Category: Visual Studio

Unit Test Class ReSharper Template and Snippets for nUnit and MS Test

Quick helper boiler plates for setting up your Unit Test.

I have included ReSharper Template here that you can import directly Resharper Templates.

After importing the ReSharper Templates then you can use ‘uTestBoiler’ or ‘uTestnUnitBoiler’ shortcuts to add the code below into any test class.

If you don’t have ReSharper, then you can add the snippets below to Visual Studios Snippet Manager by following the instructions here https://msdn.microsoft.com/en-us/library/ms165394.aspx

Continue reading “Unit Test Class ReSharper Template and Snippets for nUnit and MS Test”

Getting access to and using Visual Studio code snippets with Resharper installed

When you first install Resharper, your Visual Studio code snippets are imported into Resharpers ‘Live Templates’. This is all very well until you install, update or create new Visual Studio code snippets.

If you have ever wondered how to use the Visual Studio code snippets when you have Resharper installed then here is the quick solution.

Press CTRL+J and then start typing the code snippet shortcut you are after. You will now see the list of available Visual Studio code snippets.

You can find this mentioned here http://www.jetbrains.com/resharper/webhelp/Templates__Applying_Templates__Inserting_Imported_Code_Snippets.html

Create a No Hyper-V boot option

There seem to be a number of scenarios where Hyper-V (and it’s many virtual networks and network adapters) can cause problems. My two are running VMware and problems with the Azure emulator with shared cache when debugging in Visual Studio.

To solve this problem you could uninstall the Hyper-V feature, but it’s still important for so many other tasks that this is a real pain.

It is possible to create a simple boot option for Windows 7 and 8 and Windows Server that disables the hypervisor. This is quick and painless, so when you ever need or don’t need Hyper-V, just reboot and select the option you want.

  1. Open a command prompt as Administrator (right-click the start button on the desktop and select ‘Command Prompt (Admin)’
  2. Type
     bcdedit /copy {current} /d "Microsoft Windows 8 - No Hypervisor"

    and press enter.
    This creates a new boot entry identical the the current one.

  3. Type
     bcdedit

    and press enter to list all the boot entries.

  4. Copy the identifier, including curly brackets, for the new boot entry (should be the last in the list)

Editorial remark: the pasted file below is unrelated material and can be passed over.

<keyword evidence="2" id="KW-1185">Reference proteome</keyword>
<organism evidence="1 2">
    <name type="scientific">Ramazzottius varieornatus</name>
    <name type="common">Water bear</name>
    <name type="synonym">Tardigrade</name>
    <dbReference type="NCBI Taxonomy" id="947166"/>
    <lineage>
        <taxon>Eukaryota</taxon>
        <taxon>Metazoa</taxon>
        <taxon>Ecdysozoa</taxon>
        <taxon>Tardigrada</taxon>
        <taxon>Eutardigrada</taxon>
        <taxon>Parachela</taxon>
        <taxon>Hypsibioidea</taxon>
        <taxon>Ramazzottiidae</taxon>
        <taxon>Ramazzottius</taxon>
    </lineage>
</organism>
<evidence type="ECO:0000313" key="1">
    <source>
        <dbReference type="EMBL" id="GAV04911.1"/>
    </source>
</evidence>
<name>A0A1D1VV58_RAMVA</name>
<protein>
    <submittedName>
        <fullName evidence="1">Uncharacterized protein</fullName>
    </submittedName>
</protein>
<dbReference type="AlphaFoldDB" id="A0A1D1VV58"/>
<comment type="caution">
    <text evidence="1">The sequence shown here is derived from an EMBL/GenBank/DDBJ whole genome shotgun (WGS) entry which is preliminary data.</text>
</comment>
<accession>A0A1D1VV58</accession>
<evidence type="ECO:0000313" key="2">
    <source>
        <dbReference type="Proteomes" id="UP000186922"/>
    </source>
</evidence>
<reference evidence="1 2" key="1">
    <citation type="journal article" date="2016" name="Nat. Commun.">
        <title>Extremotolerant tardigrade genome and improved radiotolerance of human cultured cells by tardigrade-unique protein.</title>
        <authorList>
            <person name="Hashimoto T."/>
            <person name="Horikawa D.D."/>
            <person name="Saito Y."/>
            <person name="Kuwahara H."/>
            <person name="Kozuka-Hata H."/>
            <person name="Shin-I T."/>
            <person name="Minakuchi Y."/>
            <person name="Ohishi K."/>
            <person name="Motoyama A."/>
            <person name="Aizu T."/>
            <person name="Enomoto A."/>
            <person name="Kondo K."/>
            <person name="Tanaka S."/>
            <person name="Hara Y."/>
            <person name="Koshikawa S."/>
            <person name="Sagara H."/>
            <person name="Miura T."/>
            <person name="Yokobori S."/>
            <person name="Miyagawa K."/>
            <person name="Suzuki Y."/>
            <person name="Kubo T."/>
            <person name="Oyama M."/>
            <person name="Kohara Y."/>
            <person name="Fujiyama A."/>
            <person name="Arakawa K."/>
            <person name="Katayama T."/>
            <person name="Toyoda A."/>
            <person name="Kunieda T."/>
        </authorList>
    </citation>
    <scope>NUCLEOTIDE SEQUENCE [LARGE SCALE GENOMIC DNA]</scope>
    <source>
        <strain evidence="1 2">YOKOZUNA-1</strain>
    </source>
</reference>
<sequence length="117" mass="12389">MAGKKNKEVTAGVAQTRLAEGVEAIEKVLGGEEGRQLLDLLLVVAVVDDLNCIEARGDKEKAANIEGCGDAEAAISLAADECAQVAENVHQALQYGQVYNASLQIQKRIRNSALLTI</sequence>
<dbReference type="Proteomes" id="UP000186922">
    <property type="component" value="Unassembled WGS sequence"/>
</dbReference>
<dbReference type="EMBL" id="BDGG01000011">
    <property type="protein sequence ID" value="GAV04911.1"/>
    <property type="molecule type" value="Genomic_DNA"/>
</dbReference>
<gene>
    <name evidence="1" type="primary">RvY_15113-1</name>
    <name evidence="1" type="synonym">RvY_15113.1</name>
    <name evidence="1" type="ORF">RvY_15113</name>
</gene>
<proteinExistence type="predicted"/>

5. Now we need to disable the hypervisor on the new entry. Type
     bcdedit /set {the new identifier} hypervisorlaunchtype off

    and press enter.

  6. Now reboot and you will be presented with a nice boot menu option and can choose to boot with or without Hyper-V

.Net MVC 3 Logon does not redirect out the box–quick fix!

It seems that the templates for MVC 3 razor are not quite complete. If you attempt to browse to a page where authentication is required, then you will be redirect to the Logon page with a ReturnUrl query string.

Something like:

http://mysite.com/Account/LogOn?ReturnUrl=%2fThePageIWant

That’s great except, out the box, the Logon page does not make use of this and the destination page is not redirected to after a successful login. The fix is easy.

Add the returnUrl route value into the Html.BeginForm method as shown below.

Html.BeginForm("LogOn", "Account", new { returnUrl = Request.QueryString["ReturnUrl"] })

You should already have some code in the controller that does some sanity checking on the returnUrl before doing the redirect. Somthing like:

if (Url.IsLocalUrl(returnUrl) && returnUrl.Length > 1 && returnUrl.StartsWith("/")
       && !returnUrl.StartsWith("//") && !returnUrl.StartsWith("/\\"))
{
    return Redirect(returnUrl);
}

Make sure this is after the SetAuthCookie line!

The type or namespace name ‘xxxx’ does not exist in the namespace ‘yyyy’ (are you missing an assembly reference?)

If you suddenly find your Visual Studio solution falling to pieces with loads of error messages like the title above when you build. You also know that the project libraries are being referenced correctly and they build OK. Then check that you do not have an uninvited app.config file lurking at the root of any of your projects.

I have spent lots of annoying wasted hours trying to figure this out only to have found that a NuGet installation has added an app.config to the projects.

Delete this and do a rebuild and all should be OK.

The moral of this story is make sure you build and check-in before adding any NuGet packages. Then immediately rebuild after. If this scenario occurs, you know what to do.